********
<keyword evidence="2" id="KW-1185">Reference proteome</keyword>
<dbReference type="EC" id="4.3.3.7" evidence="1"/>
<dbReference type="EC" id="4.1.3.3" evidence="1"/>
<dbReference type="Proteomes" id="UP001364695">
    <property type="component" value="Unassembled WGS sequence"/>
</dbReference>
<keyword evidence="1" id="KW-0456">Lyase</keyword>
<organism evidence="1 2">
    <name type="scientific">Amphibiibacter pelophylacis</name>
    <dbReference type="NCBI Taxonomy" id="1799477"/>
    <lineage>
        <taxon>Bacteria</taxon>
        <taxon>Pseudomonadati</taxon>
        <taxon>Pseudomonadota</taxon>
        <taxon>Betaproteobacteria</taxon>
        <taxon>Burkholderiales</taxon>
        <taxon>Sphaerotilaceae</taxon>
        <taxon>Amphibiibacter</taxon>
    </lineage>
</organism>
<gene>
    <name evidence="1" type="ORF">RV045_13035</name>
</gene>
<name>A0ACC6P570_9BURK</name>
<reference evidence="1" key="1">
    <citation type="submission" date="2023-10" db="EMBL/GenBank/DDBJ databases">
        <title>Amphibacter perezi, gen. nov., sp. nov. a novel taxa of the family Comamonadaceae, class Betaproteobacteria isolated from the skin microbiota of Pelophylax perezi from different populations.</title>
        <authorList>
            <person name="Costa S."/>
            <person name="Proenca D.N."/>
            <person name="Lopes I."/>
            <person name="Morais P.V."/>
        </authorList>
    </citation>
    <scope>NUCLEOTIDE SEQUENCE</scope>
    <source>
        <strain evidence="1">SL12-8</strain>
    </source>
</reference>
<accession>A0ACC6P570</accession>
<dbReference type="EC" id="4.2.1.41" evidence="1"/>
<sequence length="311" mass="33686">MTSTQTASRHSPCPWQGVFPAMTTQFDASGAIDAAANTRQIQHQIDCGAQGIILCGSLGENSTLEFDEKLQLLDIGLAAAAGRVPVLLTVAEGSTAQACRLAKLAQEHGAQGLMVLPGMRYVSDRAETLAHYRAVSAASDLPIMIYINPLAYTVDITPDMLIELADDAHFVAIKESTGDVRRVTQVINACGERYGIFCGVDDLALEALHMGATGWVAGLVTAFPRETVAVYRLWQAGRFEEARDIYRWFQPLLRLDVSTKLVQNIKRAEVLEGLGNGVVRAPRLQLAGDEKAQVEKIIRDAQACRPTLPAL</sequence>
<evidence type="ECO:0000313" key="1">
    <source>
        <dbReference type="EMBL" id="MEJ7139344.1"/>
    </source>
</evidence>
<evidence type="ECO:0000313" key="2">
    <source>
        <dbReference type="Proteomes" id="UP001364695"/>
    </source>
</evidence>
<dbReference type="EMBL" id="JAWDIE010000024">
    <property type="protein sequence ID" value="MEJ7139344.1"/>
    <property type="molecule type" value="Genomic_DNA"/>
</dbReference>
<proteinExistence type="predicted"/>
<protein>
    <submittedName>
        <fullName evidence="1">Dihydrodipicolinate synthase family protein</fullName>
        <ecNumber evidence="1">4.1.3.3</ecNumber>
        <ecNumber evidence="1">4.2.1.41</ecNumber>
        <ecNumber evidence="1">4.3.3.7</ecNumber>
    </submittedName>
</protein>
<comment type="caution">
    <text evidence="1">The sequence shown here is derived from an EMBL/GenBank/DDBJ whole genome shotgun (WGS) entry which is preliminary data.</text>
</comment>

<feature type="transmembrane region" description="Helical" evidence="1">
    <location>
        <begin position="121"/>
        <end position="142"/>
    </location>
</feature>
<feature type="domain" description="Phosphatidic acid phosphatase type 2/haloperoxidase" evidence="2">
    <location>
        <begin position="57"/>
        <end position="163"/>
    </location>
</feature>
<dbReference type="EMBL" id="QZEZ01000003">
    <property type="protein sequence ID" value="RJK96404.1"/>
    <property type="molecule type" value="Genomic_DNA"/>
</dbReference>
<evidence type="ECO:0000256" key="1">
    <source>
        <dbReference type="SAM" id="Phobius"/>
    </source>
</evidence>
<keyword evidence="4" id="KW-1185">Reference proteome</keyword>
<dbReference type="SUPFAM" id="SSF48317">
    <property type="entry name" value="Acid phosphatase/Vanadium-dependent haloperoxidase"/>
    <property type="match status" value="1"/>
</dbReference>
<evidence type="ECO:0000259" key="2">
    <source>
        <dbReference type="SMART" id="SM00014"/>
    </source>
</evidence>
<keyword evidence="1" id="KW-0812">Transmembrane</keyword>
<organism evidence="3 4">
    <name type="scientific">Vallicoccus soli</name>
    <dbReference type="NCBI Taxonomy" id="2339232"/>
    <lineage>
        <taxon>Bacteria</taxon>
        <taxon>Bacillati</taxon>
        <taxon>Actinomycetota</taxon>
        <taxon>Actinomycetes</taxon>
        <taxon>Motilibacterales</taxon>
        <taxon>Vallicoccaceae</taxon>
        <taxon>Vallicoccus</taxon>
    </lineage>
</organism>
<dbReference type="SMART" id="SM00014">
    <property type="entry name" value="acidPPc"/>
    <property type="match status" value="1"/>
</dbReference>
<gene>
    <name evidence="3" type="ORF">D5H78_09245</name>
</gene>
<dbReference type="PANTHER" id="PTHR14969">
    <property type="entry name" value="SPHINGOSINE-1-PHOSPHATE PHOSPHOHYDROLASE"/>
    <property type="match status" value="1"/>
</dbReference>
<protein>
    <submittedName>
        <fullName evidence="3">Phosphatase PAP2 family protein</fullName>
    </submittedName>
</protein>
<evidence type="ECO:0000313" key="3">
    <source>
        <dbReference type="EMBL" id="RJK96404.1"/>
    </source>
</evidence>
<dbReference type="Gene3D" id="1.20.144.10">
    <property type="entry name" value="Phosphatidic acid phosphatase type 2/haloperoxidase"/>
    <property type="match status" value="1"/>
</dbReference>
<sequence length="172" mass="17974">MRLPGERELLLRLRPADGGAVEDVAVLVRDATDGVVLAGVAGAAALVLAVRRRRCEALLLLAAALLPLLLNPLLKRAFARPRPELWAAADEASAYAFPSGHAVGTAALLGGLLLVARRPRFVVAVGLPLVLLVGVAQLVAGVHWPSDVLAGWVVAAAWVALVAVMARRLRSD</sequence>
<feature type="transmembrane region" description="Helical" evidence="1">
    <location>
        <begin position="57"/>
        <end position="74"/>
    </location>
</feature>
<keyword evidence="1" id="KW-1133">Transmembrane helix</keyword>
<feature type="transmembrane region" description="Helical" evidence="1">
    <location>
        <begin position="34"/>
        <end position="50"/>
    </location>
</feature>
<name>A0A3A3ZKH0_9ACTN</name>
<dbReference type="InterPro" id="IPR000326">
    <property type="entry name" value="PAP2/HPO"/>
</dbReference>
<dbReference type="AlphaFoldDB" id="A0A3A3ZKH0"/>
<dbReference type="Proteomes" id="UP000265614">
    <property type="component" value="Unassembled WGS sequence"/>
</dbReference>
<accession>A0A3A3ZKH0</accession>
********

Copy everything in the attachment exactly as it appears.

<keyword evidence="2" id="KW-1185">Reference proteome</keyword>
<dbReference type="EC" id="4.3.3.7" evidence="1"/>
<dbReference type="EC" id="4.1.3.3" evidence="1"/>
<dbReference type="Proteomes" id="UP001364695">
    <property type="component" value="Unassembled WGS sequence"/>
</dbReference>
<keyword evidence="1" id="KW-0456">Lyase</keyword>
<organism evidence="1 2">
    <name type="scientific">Amphibiibacter pelophylacis</name>
    <dbReference type="NCBI Taxonomy" id="1799477"/>
    <lineage>
        <taxon>Bacteria</taxon>
        <taxon>Pseudomonadati</taxon>
        <taxon>Pseudomonadota</taxon>
        <taxon>Betaproteobacteria</taxon>
        <taxon>Burkholderiales</taxon>
        <taxon>Sphaerotilaceae</taxon>
        <taxon>Amphibiibacter</taxon>
    </lineage>
</organism>
<gene>
    <name evidence="1" type="ORF">RV045_13035</name>
</gene>
<name>A0ACC6P570_9BURK</name>
<reference evidence="1" key="1">
    <citation type="submission" date="2023-10" db="EMBL/GenBank/DDBJ databases">
        <title>Amphibacter perezi, gen. nov., sp. nov. a novel taxa of the family Comamonadaceae, class Betaproteobacteria isolated from the skin microbiota of Pelophylax perezi from different populations.</title>
        <authorList>
            <person name="Costa S."/>
            <person name="Proenca D.N."/>
            <person name="Lopes I."/>
            <person name="Morais P.V."/>
        </authorList>
    </citation>
    <scope>NUCLEOTIDE SEQUENCE</scope>
    <source>
        <strain evidence="1">SL12-8</strain>
    </source>
</reference>
<accession>A0ACC6P570</accession>
<dbReference type="EC" id="4.2.1.41" evidence="1"/>
<sequence length="311" mass="33686">MTSTQTASRHSPCPWQGVFPAMTTQFDASGAIDAAANTRQIQHQIDCGAQGIILCGSLGENSTLEFDEKLQLLDIGLAAAAGRVPVLLTVAEGSTAQACRLAKLAQEHGAQGLMVLPGMRYVSDRAETLAHYRAVSAASDLPIMIYINPLAYTVDITPDMLIELADDAHFVAIKESTGDVRRVTQVINACGERYGIFCGVDDLALEALHMGATGWVAGLVTAFPRETVAVYRLWQAGRFEEARDIYRWFQPLLRLDVSTKLVQNIKRAEVLEGLGNGVVRAPRLQLAGDEKAQVEKIIRDAQACRPTLPAL</sequence>
<evidence type="ECO:0000313" key="1">
    <source>
        <dbReference type="EMBL" id="MEJ7139344.1"/>
    </source>
</evidence>
<evidence type="ECO:0000313" key="2">
    <source>
        <dbReference type="Proteomes" id="UP001364695"/>
    </source>
</evidence>
<dbReference type="EMBL" id="JAWDIE010000024">
    <property type="protein sequence ID" value="MEJ7139344.1"/>
    <property type="molecule type" value="Genomic_DNA"/>
</dbReference>
<proteinExistence type="predicted"/>
<protein>
    <submittedName>
        <fullName evidence="1">Dihydrodipicolinate synthase family protein</fullName>
        <ecNumber evidence="1">4.1.3.3</ecNumber>
        <ecNumber evidence="1">4.2.1.41</ecNumber>
        <ecNumber evidence="1">4.3.3.7</ecNumber>
    </submittedName>
</protein>
<comment type="caution">
    <text evidence="1">The sequence shown here is derived from an EMBL/GenBank/DDBJ whole genome shotgun (WGS) entry which is preliminary data.</text>
</comment>

<feature type="transmembrane region" description="Helical" evidence="1">
    <location>
        <begin position="121"/>
        <end position="142"/>
    </location>
</feature>
<feature type="domain" description="Phosphatidic acid phosphatase type 2/haloperoxidase" evidence="2">
    <location>
        <begin position="57"/>
        <end position="163"/>
    </location>
</feature>
<dbReference type="EMBL" id="QZEZ01000003">
    <property type="protein sequence ID" value="RJK96404.1"/>
    <property type="molecule type" value="Genomic_DNA"/>
</dbReference>
<evidence type="ECO:0000256" key="1">
    <source>
        <dbReference type="SAM" id="Phobius"/>
    </source>
</evidence>
<keyword evidence="4" id="KW-1185">Reference proteome</keyword>
<dbReference type="SUPFAM" id="SSF48317">
    <property type="entry name" value="Acid phosphatase/Vanadium-dependent haloperoxidase"/>
    <property type="match status" value="1"/>
</dbReference>
<evidence type="ECO:0000259" key="2">
    <source>
        <dbReference type="SMART" id="SM00014"/>
    </source>
</evidence>
<keyword evidence="1" id="KW-0812">Transmembrane</keyword>
<organism evidence="3 4">
    <name type="scientific">Vallicoccus soli</name>
    <dbReference type="NCBI Taxonomy" id="2339232"/>
    <lineage>
        <taxon>Bacteria</taxon>
        <taxon>Bacillati</taxon>
        <taxon>Actinomycetota</taxon>
        <taxon>Actinomycetes</taxon>
        <taxon>Motilibacterales</taxon>
        <taxon>Vallicoccaceae</taxon>
        <taxon>Vallicoccus</taxon>
    </lineage>
</organism>
<dbReference type="SMART" id="SM00014">
    <property type="entry name" value="acidPPc"/>
    <property type="match status" value="1"/>
</dbReference>
<gene>
    <name evidence="3" type="ORF">D5H78_09245</name>
</gene>
<dbReference type="PANTHER" id="PTHR14969">
    <property type="entry name" value="SPHINGOSINE-1-PHOSPHATE PHOSPHOHYDROLASE"/>
    <property type="match status" value="1"/>
</dbReference>
<protein>
    <submittedName>
        <fullName evidence="3">Phosphatase PAP2 family protein</fullName>
    </submittedName>
</protein>
<evidence type="ECO:0000313" key="3">
    <source>
        <dbReference type="EMBL" id="RJK96404.1"/>
    </source>
</evidence>
<dbReference type="Gene3D" id="1.20.144.10">
    <property type="entry name" value="Phosphatidic acid phosphatase type 2/haloperoxidase"/>
    <property type="match status" value="1"/>
</dbReference>
<sequence length="172" mass="17974">MRLPGERELLLRLRPADGGAVEDVAVLVRDATDGVVLAGVAGAAALVLAVRRRRCEALLLLAAALLPLLLNPLLKRAFARPRPELWAAADEASAYAFPSGHAVGTAALLGGLLLVARRPRFVVAVGLPLVLLVGVAQLVAGVHWPSDVLAGWVVAAAWVALVAVMARRLRSD</sequence>
<feature type="transmembrane region" description="Helical" evidence="1">
    <location>
        <begin position="57"/>
        <end position="74"/>
    </location>
</feature>
<keyword evidence="1" id="KW-1133">Transmembrane helix</keyword>
<feature type="transmembrane region" description="Helical" evidence="1">
    <location>
        <begin position="34"/>
        <end position="50"/>
    </location>
</feature>
<name>A0A3A3ZKH0_9ACTN</name>
<dbReference type="InterPro" id="IPR000326">
    <property type="entry name" value="PAP2/HPO"/>
</dbReference>
<dbReference type="AlphaFoldDB" id="A0A3A3ZKH0"/>
<dbReference type="Proteomes" id="UP000265614">
    <property type="component" value="Unassembled WGS sequence"/>
</dbReference>
<accession>A0A3A3ZKH0</accession>